Securing private peer-to-peer networks
AuthorFredriksen, Lars A.
This thesis describes the research of grading security in private Peer-to-Peer (P2P) networks, and ultimately the development of “The Socialized.Net Embedded – Cryptography Version” (Tsnecv). Tsnecv is a revision of “The Socialized.Net Embedded” (Tsne) which is the embedded version of Njål Borch’s doctorate “The Socialized.Net”. Tsne is a P2P file sharing application which builds it private P2P network as an Ad-Hoc or Distributed Transient Network. Tsnecv focuses on applying different levels of security to the network with respect to authentication of peers and access to resources, primarily through the use of public key cryptography and assignment of varying trust to peers that meet in the network. The goal is to establish secure authenticated communications in such a way that peers may be assigned different policies with respect to access of files and resources, and in this way introduce different levels, or rather grade the security and trust of other peers. An exiting feature is the possibility to use a wireless device to perform a search among the files of all your friends’ and friends’ friends, or other people you have passed by, and automatically having your living room media PC stream the live audio. Files are accessed based on user groups. Someone who forms an Ad-Hoc (spontaneous) network with your wlan unit while passing you by, may autonomously assign you a low trust level, and thus probably access to few or no files. Your close friends however, may grant you access to everything but their most private files. An important aspect was attempting a transparent integration between Tsne and the new levels of security and the mechanisms used to obtain them. It was attempted to inconvenience the users as little as possible, while keeping the accessibility of available resources as high as possible for all peers, while still allowing as much control as possible. Not only is it important to be able to grade the security at different levels, but it would be nice if users did not have to stop and ask each other for passwords, keys, secrets or to carry memory sticks in case they meet someone new and interesting. In other words, to keep the autonomy as intact as possible and the resources plentiful while allowing peers to control access to their shared resources. Public (as in asymmetric) key encryption was the choice of tool to achieve authentication of nodes. Web Of Trust was used as a starting point for the exchange of keys, but Tsnecv grades both nodes and networks at different levels of security, so in some cases you may meet someone new and exchange a key autonomously and publicly, but still consider the security of the key and the association of an identity to the key strong enough to securely authenticate a peer at a later time. Keywords: P2P private peer-to-peer trust security access authentication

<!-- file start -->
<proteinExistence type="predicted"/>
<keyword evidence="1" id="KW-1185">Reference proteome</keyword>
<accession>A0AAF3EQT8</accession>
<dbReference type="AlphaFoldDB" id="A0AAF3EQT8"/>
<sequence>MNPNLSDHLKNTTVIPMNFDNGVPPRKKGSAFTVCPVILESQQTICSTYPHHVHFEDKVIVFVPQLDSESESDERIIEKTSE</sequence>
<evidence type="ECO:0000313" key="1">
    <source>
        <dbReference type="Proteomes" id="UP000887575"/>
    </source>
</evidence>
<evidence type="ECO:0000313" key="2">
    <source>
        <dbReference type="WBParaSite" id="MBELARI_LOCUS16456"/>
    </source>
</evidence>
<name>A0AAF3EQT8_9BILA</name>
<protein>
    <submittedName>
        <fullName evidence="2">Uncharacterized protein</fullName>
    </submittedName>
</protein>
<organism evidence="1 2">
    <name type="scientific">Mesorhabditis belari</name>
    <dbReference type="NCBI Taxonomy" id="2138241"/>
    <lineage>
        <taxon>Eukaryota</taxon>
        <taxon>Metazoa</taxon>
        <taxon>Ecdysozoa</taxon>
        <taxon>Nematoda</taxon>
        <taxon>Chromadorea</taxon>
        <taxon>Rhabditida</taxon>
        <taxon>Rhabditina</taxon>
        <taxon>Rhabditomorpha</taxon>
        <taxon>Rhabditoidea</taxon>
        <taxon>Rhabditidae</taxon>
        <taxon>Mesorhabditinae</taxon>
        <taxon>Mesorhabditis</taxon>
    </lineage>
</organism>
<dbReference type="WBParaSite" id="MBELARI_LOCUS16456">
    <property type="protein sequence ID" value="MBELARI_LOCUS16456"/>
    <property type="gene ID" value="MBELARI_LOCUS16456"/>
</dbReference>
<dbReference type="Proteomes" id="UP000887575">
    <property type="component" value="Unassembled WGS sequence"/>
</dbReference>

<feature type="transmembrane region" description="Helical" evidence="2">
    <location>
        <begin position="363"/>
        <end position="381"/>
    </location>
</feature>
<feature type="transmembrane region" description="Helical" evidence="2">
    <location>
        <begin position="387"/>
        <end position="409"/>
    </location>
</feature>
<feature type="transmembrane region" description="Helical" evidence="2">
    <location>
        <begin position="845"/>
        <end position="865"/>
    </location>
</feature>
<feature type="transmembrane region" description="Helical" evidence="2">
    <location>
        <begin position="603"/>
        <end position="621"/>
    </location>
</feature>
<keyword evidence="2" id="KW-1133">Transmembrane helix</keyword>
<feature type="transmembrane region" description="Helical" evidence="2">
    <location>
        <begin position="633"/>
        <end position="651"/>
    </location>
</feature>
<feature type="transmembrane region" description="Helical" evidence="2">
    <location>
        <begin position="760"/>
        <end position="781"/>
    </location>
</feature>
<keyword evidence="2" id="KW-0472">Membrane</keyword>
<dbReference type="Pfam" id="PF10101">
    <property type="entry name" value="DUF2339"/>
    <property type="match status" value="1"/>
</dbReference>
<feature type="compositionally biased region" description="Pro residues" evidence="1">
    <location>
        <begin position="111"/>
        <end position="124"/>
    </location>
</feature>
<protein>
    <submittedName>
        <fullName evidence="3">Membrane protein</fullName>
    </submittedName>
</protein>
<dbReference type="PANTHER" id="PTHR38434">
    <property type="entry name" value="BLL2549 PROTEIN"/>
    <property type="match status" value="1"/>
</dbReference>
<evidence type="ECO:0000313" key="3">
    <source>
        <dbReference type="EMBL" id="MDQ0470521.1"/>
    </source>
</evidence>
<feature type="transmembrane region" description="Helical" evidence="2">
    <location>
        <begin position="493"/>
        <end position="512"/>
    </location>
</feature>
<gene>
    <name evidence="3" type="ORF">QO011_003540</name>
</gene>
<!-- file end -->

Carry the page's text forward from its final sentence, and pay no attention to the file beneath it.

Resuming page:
PublisherUniversitetet i Tromsø
University of Tromsø
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